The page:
Funds from wallets involved in the 2016 Bitfinex hack and the 2020 KuCoin hack have been on the move of late.
With whale bots tweeting these transactions and exchanges working with authorities, the anonymous hackers seem to have nowhere to hide.
Hackers are Hodlers
On Aug. 4, Bitfinex, which was the victim of a 2016 hack that lost them over $1.3 billion of bitcoin (BTC) at today’s rates, offered a $400 million bounty for information leading to the return of their funds. The proposal did not require the hackers to be brought to justice. It even appeared to absolve the hackers should they themselves return the funds in return for the reward.
It turns out, the hackers weren’t interested. On Aug 16, those hackers moved 467.67 ($5.7 M) BTC into a new wallet, apparently shrugging off their get out of jail free card.
But as Binance CEO CZ tweeted on Oct. 15, these hackers are hodlers. This was in response to an Oct. 15 Whale Alert tweet that Bitfinex hackers moved 142.2 BTC ($1.6 million) to an unknown wallet. Four years after the hack, those criminals are neither identified nor have they, at least in an obvious way, cashed out their winnings.
Crypto-enthusiast Crypto Bull replied that the hackers were probably moving the funds to sell them. But splitting up stolen bitcoin into smaller sums only does so much to mask its origin.
they are not holders
they are trying to figure it out how to sell it
— Bull Run (@BullCryptochain) October 15, 2020
Meanwhile, KuCoin is still recovering from a hack that robbed the exchange on Sept. 26 of $150 million in crypto.
Digital Mattress Stuffing
The reason for this digital mattress-stuffing is not entirely clear. Certainly, hackers could be looking for a way to sell their stolen crypto.
Part of the problem for bitcoin hackers these days appears to be the amount of attention. Since whale bots are constantly tweeting large movements and have flagged wallets known for malfeasance, it is harder to move funds unnoticed.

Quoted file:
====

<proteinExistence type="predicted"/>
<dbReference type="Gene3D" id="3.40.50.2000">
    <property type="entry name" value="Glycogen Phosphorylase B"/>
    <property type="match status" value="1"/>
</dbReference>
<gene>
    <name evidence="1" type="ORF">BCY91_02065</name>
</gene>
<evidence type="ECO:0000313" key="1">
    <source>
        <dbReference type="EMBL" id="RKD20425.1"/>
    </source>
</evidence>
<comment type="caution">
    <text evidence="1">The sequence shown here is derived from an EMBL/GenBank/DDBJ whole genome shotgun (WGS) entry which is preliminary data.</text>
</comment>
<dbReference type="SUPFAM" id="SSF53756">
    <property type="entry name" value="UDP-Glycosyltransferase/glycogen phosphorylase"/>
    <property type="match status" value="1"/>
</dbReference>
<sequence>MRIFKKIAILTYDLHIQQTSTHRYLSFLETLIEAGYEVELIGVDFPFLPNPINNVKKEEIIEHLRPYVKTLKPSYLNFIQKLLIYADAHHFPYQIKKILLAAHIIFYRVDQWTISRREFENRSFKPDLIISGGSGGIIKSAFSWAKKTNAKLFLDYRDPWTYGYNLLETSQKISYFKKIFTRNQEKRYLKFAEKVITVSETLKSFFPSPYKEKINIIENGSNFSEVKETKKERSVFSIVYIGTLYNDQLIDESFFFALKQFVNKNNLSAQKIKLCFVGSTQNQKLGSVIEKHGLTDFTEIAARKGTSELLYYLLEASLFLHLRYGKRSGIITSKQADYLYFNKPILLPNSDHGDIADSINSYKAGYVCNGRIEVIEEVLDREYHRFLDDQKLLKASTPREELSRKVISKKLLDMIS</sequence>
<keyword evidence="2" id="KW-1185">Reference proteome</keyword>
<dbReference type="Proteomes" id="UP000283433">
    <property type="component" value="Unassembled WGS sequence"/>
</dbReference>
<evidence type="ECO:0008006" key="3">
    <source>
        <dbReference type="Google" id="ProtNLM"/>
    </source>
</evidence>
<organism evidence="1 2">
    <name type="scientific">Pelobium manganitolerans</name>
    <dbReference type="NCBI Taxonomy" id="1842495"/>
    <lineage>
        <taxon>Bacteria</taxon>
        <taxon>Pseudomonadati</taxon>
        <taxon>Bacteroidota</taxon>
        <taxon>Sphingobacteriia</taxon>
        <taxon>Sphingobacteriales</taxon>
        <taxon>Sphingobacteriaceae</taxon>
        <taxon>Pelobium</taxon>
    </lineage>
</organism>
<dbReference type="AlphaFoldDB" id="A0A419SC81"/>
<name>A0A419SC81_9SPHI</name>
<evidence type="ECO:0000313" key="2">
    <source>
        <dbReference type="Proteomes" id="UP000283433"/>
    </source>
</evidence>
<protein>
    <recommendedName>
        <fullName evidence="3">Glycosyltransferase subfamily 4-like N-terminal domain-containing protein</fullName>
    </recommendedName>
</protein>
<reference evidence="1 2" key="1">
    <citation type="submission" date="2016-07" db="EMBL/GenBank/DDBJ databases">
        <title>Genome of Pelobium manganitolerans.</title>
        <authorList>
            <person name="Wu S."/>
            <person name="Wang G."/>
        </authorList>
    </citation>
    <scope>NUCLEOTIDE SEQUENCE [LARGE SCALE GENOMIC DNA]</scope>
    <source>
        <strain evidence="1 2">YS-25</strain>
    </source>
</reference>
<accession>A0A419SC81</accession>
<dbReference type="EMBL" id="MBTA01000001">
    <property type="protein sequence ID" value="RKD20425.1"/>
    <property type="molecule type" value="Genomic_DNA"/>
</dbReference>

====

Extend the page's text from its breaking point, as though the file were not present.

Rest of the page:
With the 2016 Bitfinex hack and the 2020 KuCoin hack, the culprits appear to face similar problems. Any address that has touched the stolen goods is tainted since authorities have flagged them and centralized exchanges can blacklist them.
KuCoin CEO Johnny Lyu has claimed to have identified the culprits of his attack. KuCoin claims to be working with authorities to bring the thieves to justice and return the funds, but that did not stop those thieves from moving huge sums of money, according to Whale Alert.
4,000 #ETH (1,469,285 USD) of stolen funds transferred from Kucoin Hack 2020 to unknown wallet
— Whale Alert (@whale_alert) October 17, 2020
The hackers continue to shuffle around money, and its route of exit from the blockchain is anyone’s guess. Atomic swaps with a privacy coin such as XMR could also be an escape route.
8.13613 #BTC (93,476 USD) of stolen funds transferred from Bitfinex Hack 2016 to unknown wallet
— Whale Alert (@whale_alert) October 18, 2020
Monero Labs recently funded an upgrade that should bring Monero into the world of Atomic Swaps. This would allow anonymous cross-chain swaps, and the traceable BTC could transform into a less traceable currency. That still leaves the difficulty of how to sell XMR for fiat without arousing suspicion.
Meanwhile, the KuCoin hackers dumped millions of dollars in ERC-20 tokens on decentralized exchanges. These exchanges, such as Uniswap, are theoretically immune to consensus action and veil the hackers’ identifies as much as possible.
With Europe cracking down on dark-web privacy-coin purchases, and Uniswap gaining attention because of bad actors, nobody knows how long these privacy techniques will remain viable. At the same time, the crypto industry continues to boom, and new solutions could arise any day.